by Heather Schmitt-Gonzalez / Monday, July 18, 2011
Mixed Berry Gelato ...inspired by Letters to Juliet for Food 'n Flix
True love never fades.
Sophie is a fact checker for The New Yorker with a passion for writing. Victor is a chef with a passion for food that is unrivaled. On Sophie and Victor's pre-Honeymoon trip to Verona, their passions pull them in opposite directions. (Which makes me sad...as a person with a passion for both, they seem so obviously intertwined...but alas, this is not my story.) For a while, Sophie trails along with Victor to beautiful vineyards and olive orchards and cheese caves. But when he plans a truffle-digging hunt in the forest, Sophie decides to explore Verona on her own instead. She stumbles upon the courtyard of Juliet where women are sitting and crying and writing letters which they then pin on the wall...letters to Juliet. Fascinated, Sophie follows a basket of the day's gathered letters to the Secretaries of Juliet. Sophie decides to join these ladies (the secretaries) in writing return letters while Victor continues his food exploration. Apart. Everything changes for Sophie when she discovers a 50 year old letter tucked behind a loose stone on the wall. She discovers "a story worth telling" when she reads Claire's letter to Juliet.
Claire and her grandson Charlie travel to Verona and meet up with Sophie who joins them on Claire's quest to find "her Lorenzo". Memories of sharing bread with tomatoes and olive oil and perhaps losing out on a true love that has haunted her for half a century fuel a quest around Tuscany. A new love story develops between Sophie and Charlie (as Sophie and Victor grow farther and farther apart)...one they try to resist. While there were many food inspirations for me in this film, such as homemade pasta and a perfect risotto and cheese...olive oil...bread...truffles...I chose to make gelato. Inspired by the the scene in which Sophie and Charlie sit and eat gelato and find themselves getting along.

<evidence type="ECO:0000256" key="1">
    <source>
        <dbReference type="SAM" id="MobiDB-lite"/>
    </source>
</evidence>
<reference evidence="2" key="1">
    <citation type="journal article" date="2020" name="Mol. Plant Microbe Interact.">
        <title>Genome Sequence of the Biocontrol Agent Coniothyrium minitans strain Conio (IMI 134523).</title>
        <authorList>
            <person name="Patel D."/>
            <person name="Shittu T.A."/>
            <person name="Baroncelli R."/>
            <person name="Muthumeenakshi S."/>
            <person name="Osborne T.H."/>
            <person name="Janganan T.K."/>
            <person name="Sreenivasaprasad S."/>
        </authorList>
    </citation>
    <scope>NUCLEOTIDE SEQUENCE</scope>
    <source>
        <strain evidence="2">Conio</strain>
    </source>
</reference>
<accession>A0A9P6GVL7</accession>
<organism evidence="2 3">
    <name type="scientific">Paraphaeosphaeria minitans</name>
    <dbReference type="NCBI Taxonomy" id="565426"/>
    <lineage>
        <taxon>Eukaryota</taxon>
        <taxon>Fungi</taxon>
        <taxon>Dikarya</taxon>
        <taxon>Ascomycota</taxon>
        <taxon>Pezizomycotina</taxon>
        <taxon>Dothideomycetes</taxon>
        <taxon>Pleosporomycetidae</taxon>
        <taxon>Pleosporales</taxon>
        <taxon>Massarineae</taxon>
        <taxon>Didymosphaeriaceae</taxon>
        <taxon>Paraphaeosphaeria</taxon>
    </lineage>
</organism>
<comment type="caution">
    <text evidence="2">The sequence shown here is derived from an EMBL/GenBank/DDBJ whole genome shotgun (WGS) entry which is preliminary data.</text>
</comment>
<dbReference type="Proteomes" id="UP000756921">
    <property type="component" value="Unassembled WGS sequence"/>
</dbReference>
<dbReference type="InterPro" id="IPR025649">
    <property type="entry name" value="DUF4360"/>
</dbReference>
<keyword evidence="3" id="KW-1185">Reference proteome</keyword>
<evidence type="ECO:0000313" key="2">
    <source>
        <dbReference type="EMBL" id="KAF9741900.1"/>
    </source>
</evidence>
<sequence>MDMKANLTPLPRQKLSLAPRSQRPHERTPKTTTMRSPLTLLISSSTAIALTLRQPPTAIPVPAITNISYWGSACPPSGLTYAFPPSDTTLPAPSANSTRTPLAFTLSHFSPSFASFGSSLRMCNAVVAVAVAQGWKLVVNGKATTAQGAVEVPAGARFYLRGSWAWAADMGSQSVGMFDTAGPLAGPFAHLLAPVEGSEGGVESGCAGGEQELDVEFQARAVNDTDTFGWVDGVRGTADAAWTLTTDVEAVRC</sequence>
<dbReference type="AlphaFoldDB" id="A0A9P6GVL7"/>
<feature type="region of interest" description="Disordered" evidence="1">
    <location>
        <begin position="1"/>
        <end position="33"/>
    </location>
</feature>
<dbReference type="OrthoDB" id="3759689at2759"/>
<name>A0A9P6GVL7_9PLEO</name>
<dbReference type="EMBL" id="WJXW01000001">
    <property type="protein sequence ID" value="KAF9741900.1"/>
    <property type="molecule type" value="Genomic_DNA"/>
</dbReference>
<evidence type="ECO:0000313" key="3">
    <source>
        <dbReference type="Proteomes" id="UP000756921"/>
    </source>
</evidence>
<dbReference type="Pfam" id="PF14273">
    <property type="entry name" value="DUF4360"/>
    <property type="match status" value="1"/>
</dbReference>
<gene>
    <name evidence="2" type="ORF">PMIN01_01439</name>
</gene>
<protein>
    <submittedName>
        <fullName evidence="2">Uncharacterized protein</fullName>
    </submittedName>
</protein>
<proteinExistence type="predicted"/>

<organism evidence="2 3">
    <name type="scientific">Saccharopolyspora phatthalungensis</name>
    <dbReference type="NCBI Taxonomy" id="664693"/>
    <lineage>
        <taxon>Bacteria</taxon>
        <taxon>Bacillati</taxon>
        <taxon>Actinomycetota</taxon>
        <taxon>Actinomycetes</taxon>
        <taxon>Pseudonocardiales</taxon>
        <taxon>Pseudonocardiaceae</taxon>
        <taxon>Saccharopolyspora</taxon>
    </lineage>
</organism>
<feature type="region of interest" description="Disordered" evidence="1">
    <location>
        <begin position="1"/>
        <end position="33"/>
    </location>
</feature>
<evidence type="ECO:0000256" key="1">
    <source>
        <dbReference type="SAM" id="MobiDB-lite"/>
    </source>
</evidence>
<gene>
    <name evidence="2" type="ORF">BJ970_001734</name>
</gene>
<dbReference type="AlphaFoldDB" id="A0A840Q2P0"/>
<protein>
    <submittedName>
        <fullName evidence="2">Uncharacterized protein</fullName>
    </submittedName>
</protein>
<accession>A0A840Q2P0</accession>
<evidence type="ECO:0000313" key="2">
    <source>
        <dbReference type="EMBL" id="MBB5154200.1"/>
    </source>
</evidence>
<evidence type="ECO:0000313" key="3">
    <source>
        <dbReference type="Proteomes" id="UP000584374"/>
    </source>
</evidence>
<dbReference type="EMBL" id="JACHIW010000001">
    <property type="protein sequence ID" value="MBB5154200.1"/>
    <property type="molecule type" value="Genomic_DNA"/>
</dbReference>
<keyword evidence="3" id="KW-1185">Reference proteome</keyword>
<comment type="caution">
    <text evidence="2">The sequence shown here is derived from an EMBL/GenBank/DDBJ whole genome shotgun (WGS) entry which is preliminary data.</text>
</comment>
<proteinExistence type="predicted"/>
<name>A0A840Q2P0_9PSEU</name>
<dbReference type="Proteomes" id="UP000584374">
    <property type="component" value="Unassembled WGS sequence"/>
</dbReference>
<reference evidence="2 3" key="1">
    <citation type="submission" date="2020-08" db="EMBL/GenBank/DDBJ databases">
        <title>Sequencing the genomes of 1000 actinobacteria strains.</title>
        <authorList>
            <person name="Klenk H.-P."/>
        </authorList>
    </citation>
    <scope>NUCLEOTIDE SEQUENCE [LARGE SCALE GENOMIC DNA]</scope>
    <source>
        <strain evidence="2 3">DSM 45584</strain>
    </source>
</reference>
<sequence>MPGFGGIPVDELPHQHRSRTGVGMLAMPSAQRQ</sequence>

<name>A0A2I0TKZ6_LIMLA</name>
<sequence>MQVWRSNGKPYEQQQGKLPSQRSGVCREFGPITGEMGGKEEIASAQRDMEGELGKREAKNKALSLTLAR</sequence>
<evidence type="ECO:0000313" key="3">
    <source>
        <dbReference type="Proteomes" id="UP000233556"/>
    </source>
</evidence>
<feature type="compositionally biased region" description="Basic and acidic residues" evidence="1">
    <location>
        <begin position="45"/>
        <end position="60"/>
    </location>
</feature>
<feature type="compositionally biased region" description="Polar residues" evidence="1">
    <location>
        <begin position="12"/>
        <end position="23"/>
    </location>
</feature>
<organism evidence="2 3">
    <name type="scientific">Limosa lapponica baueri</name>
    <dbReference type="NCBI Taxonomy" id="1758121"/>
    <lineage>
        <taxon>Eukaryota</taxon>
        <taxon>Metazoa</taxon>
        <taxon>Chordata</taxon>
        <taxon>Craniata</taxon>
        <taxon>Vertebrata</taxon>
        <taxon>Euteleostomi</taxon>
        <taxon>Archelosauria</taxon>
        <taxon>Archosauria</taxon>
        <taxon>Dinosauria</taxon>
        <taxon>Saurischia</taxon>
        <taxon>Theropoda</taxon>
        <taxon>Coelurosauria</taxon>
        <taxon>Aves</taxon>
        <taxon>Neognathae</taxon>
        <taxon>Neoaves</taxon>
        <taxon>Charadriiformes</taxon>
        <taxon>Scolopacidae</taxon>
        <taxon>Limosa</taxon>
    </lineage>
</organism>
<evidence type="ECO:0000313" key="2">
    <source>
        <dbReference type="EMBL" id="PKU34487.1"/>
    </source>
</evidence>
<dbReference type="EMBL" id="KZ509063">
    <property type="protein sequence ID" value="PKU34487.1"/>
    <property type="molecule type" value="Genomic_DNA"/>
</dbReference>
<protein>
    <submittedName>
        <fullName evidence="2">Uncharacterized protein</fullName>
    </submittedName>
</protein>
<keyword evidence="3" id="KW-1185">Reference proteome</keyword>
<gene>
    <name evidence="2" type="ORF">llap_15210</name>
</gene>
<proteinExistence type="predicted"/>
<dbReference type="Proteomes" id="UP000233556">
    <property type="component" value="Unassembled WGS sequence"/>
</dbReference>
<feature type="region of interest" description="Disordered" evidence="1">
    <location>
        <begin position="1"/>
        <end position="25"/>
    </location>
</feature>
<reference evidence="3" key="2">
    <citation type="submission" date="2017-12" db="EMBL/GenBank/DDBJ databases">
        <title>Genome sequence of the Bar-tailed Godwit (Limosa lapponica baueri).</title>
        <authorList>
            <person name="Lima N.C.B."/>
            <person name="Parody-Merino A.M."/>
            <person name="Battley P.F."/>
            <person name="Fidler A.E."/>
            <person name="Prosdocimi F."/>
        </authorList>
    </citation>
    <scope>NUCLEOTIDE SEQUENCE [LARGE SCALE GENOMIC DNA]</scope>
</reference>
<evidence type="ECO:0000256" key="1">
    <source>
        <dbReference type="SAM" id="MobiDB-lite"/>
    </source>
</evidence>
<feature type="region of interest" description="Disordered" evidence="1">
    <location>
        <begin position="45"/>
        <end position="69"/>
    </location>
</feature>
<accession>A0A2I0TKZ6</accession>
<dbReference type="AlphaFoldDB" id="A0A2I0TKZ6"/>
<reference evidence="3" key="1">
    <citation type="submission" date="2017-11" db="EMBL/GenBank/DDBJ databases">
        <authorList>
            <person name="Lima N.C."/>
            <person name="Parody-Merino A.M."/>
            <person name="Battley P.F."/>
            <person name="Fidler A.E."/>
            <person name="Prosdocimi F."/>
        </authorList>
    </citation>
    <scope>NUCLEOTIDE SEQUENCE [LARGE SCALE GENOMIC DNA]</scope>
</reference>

adapted from Scoop
yield: ~1 quart
¾ c. fresh blueberries
¾ c. fresh strawberries, hulled
½ c. super fine sugar
1½ c. whole milk
1 c. heavy cream
¼ c. light corn syrup
¼ tsp. kosher salt
3 Tbs. nonfat dry milk powder
2 Tbs. cornstarch
1 tsp. freshly squeezed lemon juice
Combine berries, sugar and ½ cup water in a saucepan and bring to a boil over medium-high heat, stirring often. Reduce heat and simmer berries for 3 minutes. Pour into a blender jar and purée. Transfer back to a saucepan.
Add milk, ½ cup of the cream, corn syrup, and salt to the pan. Cook over medium heat, stirring often, until mixture begins to steam (without letting it come to a boil).
While the mixture is heating, combine remaining cream, ilk powder, cornstarch, and lemon juice in a small bowl, and stir until smooth and powders are dissolved.
Add the cornstarch mixture to the pan and bring to a boil, over low heat, stirring constantly. Whisk the mixture until smooth and simmer over very low heat for 2 minutes or until thickened, stirring constantly. If lumpy, strain through a sieve.
Freeze mixture in an ice cream machine. Serve immediately for a luxurious, soft gelato, or else transfer themixture to an airtight storage container and freeze until hard. You'll have to let the gelato sit at room temperature for around 15 minutes before scooping, if frozen hard.
Kim of Stirring the Pot is hosting Food 'n Flix: Letters to Juliet this month. There's still time to join in before the month is over!
Michiana-based food, drink, and travel writer with a fondness for garlic, freshly baked bread, stinky cheese, single malt Scotch, and Mexican food—who believes that immersing herself in different cultures one bite at a time is the best path to enlightenment.